After a quick wash & brush up we get out to see city. Three stops on the underground, direction San Donato bring us to Duomo. A Perfect time to see this marvel of a cathedral as the late afternoon sun lit up the white marble western end in  glorious luminance against a cobalt blue sky. Along the northern edge of the piazza ran the huge 19th century Galleria Vittorio Emanuele II. Forget the Meadowhall and the Trafford centre, this is the original shopping mall built in 1865, filled with designer shops and expensive cafes and restaurants. After spending time in the piazza, we passed through the galleria into the Piazza la scala and sat in the little park below the statue of Leonardo da Vinci.


We wandered around the streets looking for somewhere to have a meal. We decided not to have the 19 euro sandwich in Trussardi despite the chic interior. After much debate, we ended up in a virtual takeaway eating gnocchi bolognese , aubergine parmigiana and chicken with fried potatoes. Water and two glasses of wine, 25 euros. Eventually found our way back to duomo where it was still busy and the cathedral was now lit by lights. Just by the entrance of the galleria was the stylish bar Camparino, which specialises in a drink not dissimilar to the name! Here I was obliged to enjoy a Negroni and the free bar top snacks whilst OH used the “facilities”. The things I have to do!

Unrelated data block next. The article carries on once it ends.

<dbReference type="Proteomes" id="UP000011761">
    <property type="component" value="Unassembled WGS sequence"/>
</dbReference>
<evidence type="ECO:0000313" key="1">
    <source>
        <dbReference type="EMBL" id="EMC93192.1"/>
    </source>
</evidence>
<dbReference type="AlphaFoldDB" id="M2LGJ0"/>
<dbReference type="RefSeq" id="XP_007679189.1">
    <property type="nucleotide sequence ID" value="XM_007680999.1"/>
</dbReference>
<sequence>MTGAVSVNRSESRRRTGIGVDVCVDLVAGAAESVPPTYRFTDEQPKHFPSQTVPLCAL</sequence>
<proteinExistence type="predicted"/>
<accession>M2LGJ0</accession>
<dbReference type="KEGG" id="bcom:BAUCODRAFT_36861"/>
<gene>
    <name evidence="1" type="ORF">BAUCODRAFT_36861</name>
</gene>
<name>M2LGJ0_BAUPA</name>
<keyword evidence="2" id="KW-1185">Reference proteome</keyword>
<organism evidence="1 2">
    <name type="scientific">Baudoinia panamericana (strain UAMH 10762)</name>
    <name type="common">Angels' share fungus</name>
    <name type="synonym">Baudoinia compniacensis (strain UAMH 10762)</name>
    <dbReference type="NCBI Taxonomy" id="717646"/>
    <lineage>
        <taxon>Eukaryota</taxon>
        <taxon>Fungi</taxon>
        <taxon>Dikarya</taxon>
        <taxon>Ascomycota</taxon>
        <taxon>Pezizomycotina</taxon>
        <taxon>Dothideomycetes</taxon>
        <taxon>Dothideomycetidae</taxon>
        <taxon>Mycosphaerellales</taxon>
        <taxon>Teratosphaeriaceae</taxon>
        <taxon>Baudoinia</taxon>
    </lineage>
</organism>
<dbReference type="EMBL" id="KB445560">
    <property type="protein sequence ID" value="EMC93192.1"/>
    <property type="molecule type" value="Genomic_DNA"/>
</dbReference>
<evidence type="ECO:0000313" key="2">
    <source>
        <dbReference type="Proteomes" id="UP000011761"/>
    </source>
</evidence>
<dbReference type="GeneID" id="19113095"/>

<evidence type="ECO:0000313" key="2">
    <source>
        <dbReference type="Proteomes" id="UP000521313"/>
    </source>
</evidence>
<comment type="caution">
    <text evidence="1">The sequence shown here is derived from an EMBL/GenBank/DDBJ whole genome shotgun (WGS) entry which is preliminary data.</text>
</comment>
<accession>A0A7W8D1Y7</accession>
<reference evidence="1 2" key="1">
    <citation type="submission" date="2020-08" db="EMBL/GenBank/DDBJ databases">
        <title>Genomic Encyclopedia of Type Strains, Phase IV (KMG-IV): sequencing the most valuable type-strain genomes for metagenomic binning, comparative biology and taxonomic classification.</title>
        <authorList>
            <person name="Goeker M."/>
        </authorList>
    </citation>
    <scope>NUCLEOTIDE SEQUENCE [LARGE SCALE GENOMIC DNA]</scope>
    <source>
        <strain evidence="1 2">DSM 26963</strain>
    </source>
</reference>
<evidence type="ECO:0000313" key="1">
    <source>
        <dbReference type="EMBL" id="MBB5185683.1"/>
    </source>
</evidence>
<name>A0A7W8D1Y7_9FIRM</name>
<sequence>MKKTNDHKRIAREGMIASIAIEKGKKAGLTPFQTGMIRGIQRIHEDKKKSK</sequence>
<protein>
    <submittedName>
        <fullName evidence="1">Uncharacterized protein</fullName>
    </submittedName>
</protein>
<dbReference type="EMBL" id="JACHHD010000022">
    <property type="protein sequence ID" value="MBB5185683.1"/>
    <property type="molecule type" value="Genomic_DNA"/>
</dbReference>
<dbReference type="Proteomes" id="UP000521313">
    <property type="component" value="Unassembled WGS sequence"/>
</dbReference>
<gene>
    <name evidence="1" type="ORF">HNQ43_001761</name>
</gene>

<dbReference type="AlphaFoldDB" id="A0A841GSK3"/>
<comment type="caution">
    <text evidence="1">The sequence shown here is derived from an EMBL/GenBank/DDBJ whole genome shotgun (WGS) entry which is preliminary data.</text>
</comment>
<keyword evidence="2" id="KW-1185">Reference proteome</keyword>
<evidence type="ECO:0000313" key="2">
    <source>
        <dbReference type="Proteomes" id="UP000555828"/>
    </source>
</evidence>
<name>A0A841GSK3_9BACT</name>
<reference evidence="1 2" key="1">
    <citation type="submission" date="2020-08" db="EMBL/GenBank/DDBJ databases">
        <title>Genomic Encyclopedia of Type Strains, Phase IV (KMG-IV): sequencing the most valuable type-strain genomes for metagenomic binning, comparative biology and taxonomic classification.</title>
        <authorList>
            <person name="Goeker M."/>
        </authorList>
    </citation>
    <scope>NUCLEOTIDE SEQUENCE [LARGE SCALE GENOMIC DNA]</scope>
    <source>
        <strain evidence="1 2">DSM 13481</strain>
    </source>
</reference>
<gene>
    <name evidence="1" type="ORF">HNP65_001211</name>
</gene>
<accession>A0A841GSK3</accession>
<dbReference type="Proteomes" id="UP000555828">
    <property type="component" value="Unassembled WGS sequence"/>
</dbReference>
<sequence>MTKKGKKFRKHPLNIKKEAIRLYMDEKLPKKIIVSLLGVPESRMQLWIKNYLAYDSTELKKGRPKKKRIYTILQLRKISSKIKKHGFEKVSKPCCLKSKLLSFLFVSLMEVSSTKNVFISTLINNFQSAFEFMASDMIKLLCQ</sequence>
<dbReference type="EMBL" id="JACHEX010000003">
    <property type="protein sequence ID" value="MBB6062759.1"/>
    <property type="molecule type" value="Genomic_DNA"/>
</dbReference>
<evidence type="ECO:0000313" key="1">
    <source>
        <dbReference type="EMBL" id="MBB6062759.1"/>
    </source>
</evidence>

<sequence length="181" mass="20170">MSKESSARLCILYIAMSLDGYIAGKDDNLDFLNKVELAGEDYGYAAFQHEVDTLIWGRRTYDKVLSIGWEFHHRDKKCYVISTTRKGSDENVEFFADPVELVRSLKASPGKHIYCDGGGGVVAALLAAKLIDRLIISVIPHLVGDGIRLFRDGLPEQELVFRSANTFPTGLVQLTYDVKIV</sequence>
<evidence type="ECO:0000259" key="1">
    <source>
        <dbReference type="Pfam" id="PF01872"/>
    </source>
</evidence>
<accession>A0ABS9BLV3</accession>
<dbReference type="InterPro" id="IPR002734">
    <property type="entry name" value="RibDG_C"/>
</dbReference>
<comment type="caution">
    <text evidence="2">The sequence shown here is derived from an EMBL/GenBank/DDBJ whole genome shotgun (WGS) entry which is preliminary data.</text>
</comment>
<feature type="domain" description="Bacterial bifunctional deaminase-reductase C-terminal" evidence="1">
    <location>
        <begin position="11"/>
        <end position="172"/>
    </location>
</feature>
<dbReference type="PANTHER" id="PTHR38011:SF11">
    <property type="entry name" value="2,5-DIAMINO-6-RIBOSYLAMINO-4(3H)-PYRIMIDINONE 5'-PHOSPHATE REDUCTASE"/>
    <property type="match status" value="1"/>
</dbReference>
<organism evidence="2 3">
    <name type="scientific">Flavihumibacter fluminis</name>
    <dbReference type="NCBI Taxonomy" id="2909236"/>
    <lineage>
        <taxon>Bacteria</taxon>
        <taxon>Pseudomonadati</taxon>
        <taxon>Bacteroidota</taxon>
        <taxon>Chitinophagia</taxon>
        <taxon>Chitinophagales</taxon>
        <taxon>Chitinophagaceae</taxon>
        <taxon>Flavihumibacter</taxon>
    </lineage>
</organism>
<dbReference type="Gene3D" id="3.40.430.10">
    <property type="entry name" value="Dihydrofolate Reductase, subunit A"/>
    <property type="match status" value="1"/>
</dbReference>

Back on the metro, and a last, somewhat overpriced, drink in a pavement cafe before bed. Venice tomorrow.

Stop that train: I’m leavin’ – today!
Stop that train: I’m leavin’ – anyway!
Stop that train: I’m leavin’. And I said:
It won’t be too long whether I’m right or wrong

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Across the river and into the mountains..